You need to upgrade your Flash Player The theme of this blog is not only and obviously space, but in particular “terrestrial worlds”, places that tend to have surfaces on which one could walk or at least attach oneself to. These places sometimes also have other earth-like familiar features such as atmospheres, weather, volcanos, geysers and perhaps, we are finding, even exotic oceans, rivers or lakes that are not necessarily made of familiar materials we are used to here at home. The second theme is imagery. Occasionally I do some retouching of images when needed if an image is incomplete or sometimes “dirty” or noisy. I will attempt to correct image shortcomings based upon other images or well-accepted presumed attributes. When this is done, notes will be offered as to what was added, why and sometimes how it was done. This way no one should ever wonder if something they are looking at is real or photoshop.

Two Rovers Dropped on Ryugu by Hayabusa 2

October 1st, 2018

Closest Look Yet at Occator Crater, Ceres

July 9th, 2018

Occator Crater is the mesa or large butte with a flat top located in the lower right hand corner of the image. It has been puzzling scientists since Dawn approached Ceres because its brightness was so intense that people were speculating if light could somehow actually be emanating from within the body. Many details are now visible in the boundaries between the bright and dark material but it is not yet clear if the lines are runoff, splatter or some other process yet to be understood.

Cassini Image of Mimas & Tethys

May 16th, 2018

Taken 2006. Posted by landru79.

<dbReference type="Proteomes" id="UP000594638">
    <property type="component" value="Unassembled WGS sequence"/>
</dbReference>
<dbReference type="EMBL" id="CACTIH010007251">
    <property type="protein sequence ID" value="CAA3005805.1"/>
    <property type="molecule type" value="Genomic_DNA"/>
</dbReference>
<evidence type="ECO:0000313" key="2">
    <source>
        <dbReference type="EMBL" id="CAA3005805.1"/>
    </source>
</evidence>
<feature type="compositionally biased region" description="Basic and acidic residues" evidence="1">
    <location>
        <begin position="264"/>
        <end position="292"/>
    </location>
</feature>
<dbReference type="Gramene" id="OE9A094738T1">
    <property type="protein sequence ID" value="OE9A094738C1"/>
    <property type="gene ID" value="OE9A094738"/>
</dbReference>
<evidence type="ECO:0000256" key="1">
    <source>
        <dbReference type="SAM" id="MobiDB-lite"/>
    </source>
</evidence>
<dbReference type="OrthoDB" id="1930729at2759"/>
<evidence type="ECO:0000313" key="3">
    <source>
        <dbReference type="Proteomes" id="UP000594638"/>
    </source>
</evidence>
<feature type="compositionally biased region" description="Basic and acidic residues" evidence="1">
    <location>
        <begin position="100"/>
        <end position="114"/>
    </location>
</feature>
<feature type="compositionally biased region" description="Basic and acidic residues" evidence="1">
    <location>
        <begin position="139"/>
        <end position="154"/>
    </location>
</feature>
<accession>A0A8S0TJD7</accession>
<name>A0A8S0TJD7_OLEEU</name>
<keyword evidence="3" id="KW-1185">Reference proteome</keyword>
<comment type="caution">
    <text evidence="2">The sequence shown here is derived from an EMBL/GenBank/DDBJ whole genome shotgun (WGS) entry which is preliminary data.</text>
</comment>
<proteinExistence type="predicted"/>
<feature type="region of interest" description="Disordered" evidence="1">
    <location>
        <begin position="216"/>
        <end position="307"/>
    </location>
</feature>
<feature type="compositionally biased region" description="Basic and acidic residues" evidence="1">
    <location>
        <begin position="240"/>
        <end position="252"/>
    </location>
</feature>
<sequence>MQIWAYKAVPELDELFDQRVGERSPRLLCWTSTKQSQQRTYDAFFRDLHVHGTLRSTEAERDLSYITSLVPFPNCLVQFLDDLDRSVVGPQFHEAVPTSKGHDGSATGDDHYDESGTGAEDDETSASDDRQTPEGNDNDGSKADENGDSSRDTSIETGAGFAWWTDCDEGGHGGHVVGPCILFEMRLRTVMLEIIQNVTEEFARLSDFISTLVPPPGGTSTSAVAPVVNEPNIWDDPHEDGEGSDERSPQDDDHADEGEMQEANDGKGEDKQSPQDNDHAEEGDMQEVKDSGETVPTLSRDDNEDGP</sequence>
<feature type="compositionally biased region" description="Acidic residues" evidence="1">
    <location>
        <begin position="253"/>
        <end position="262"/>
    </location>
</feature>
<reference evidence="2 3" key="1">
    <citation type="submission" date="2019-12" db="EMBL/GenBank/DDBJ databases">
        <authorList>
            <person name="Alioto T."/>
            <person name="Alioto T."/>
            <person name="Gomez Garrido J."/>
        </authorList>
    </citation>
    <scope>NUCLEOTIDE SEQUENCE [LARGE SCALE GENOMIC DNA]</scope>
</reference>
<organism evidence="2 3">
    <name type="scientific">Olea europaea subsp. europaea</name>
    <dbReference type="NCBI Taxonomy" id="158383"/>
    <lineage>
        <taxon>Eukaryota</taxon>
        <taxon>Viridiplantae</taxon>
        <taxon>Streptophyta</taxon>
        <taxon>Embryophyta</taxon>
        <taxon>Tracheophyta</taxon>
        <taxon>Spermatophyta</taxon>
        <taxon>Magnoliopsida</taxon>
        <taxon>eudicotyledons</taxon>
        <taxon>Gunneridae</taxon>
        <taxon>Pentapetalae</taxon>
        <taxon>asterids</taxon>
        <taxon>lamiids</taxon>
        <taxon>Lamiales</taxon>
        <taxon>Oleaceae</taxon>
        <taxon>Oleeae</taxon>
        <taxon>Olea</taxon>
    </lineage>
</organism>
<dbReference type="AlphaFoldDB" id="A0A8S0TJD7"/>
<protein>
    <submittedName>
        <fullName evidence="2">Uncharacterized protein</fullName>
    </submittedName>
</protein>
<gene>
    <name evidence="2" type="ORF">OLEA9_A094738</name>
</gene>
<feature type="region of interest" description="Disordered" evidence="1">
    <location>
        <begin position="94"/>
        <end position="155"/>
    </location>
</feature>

Most Incredible REAL Video From the Surface of a Comet

May 10th, 2018

The short clip compresses 25 minutes of images taken by the Philae Lander as it came to rest on the surface of Comet 67P/Churyumov–Gerasimenko. There is more going on in the image than you would think. Much of the dust that appears to be falling straight down are actually stars moving as 67P rotates. The dust that is actually moving in the image travels in all directions and mostly upward.

Image by  (who just won the internet). Be sure to see this page on LiveScience that explains how the clip was made and also includes an animation isolating the stars so you can see what is actually moving on the surface.

Ceres: The Center of Occator Crater

May 3rd, 2018

We missed this amazing image (March of 2016) of the enigmatic Occator Crater on Ceres by the Dawn spacecraft. Scientists studying Ceres’ bright spots determined the spots’ age are only about four million years, some 30 million years younger than Occator crater itself. This suggests that there have been eruptive outbursts of sub-surface salt-water on Ceres over a long period of time and could even still be happening today.

That is an amazing discovery considering that the size of Ceres is smaller than anyone would have expected to have the ability to generate internal heating enough to create such processes.

Original image posted by JPL.

Jovarazzi II

January 24th, 2018

Jupiter as Art or Jovarazzi

January 12th, 2018

There are so many amazing images coming from Juno that it is hard to select anything that is not beautiful. However, this image stood out to me not only due to the colors and texture (which they all have) but compositionally as well.